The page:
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Publication numberUS4577201 A
Publication typeGrant
Application numberUS 06/577,132
Publication dateMar 18, 1986
Filing dateFeb 6, 1984
Priority dateFeb 5, 1983
Fee statusLapsed
Publication number06577132, 577132, US 4577201 A, US 4577201A, US-A-4577201, US4577201 A, US4577201A
InventorsKiyotaka Murakami, Yoshiaki Kimura
Original AssigneeKonishiroku Photo Industry Co. Ltd.
Export CitationBiBTeX, EndNote, RefMan
External Links: USPTO, USPTO Assignment, Espacenet
Fluid droplet ejecting system
US 4577201 A
Abstract
In an on-demand type ink-jet recording apparatus, which includes an ink chamber and a polarized piezoelectric element coupled to the ink chamber, the piezoelectric element being polarized as a result of application of a voltage of given polarity thereacross, ink droplets are ejected by applying droplet-ejecting pulses of opposite polarity to that used in polarization of the piezoelectric element for ejecting ink droplets from the nozzle for recording on a recording medium. In order to prevent loss of polarization of the piezoelectric element due to the application of the droplet-ejecting pulses, additional polarization-loss-preventing pulses of opposite polarity (same polarity as that used in polarization treatment of the piezoelectric element) are applied at predetermined points of time to the piezoelectric element to prevent loss of polarization thereof.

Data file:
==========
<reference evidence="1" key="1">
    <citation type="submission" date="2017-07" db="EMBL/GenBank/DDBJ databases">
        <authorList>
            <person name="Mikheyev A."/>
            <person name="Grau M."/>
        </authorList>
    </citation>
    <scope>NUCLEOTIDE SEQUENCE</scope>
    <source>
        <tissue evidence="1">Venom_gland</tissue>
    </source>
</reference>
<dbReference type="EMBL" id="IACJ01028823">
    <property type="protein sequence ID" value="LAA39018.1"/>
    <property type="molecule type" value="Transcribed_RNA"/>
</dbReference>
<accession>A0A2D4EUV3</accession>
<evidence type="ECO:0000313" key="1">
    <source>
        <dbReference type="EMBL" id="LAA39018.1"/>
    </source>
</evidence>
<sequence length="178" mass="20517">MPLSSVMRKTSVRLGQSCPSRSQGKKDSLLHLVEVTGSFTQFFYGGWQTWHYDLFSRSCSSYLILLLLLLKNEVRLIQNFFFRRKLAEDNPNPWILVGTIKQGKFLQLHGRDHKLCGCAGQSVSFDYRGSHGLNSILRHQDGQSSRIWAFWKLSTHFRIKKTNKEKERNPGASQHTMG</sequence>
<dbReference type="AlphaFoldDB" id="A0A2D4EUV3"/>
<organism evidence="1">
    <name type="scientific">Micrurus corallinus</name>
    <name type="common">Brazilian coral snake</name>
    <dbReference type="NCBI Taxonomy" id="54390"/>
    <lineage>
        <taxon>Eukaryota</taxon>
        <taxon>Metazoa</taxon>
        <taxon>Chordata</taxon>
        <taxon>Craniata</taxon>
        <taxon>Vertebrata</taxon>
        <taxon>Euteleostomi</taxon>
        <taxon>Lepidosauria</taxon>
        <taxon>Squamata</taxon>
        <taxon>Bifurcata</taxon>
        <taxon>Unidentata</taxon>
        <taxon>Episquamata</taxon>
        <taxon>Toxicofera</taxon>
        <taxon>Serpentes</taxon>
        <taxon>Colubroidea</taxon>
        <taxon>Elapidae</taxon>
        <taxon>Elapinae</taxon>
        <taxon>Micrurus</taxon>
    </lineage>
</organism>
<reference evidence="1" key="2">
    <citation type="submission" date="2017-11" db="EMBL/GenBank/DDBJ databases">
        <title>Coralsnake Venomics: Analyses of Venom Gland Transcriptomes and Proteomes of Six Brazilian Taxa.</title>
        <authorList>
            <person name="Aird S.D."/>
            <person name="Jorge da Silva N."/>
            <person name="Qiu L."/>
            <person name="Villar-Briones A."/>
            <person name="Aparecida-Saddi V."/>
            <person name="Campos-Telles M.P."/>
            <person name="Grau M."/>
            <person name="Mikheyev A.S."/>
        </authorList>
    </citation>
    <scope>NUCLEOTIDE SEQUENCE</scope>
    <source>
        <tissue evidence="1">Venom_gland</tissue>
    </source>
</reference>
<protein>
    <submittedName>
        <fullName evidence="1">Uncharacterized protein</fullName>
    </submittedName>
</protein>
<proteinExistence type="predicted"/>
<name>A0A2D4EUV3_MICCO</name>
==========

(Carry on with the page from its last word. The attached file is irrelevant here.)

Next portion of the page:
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Claims(10)
What is claimed is:
1. In an on-demand type ink-jet recording apparatus comprising:
an ink-jet printer head including an ink chamber,
a polarized piezoelectric element coupled to said ink chamber, said piezoelectric element being polarized as a result of application of a voltage of given polarity thereacross to thereby effect a polarization treatment thereof,
a nozzle in communication with said ink chamber and from which an ink droplet is to be ejected,
an ink supplying passage through which ink is supplied to the ink chamber, and
means for applying to said piezoelectric element a droplet-ejecting pulse voltage of only the opposite polarity to that used in said polarization treatment for ejecting an ink droplet from said nozzle for recording on a recording medium,
the improvement comprising:
means for applying to said piezoelectric element at least one polarization-loss-preventing pulse of the same polarity as that used in said polarization treatment at predetermined points of time not for recording but to prevent loss of polarization of said piezoelectric element due to application of said opposite polarity droplet-ejecting pulses, said at least one polarization-loss-preventing pulse being applied after application of a plurality of said droplet-ejecting pulses.
2. The apparatus of claim 1, wherein said at least one polarization-loss-preventing pulse is applied to said piezoelectric element periodically.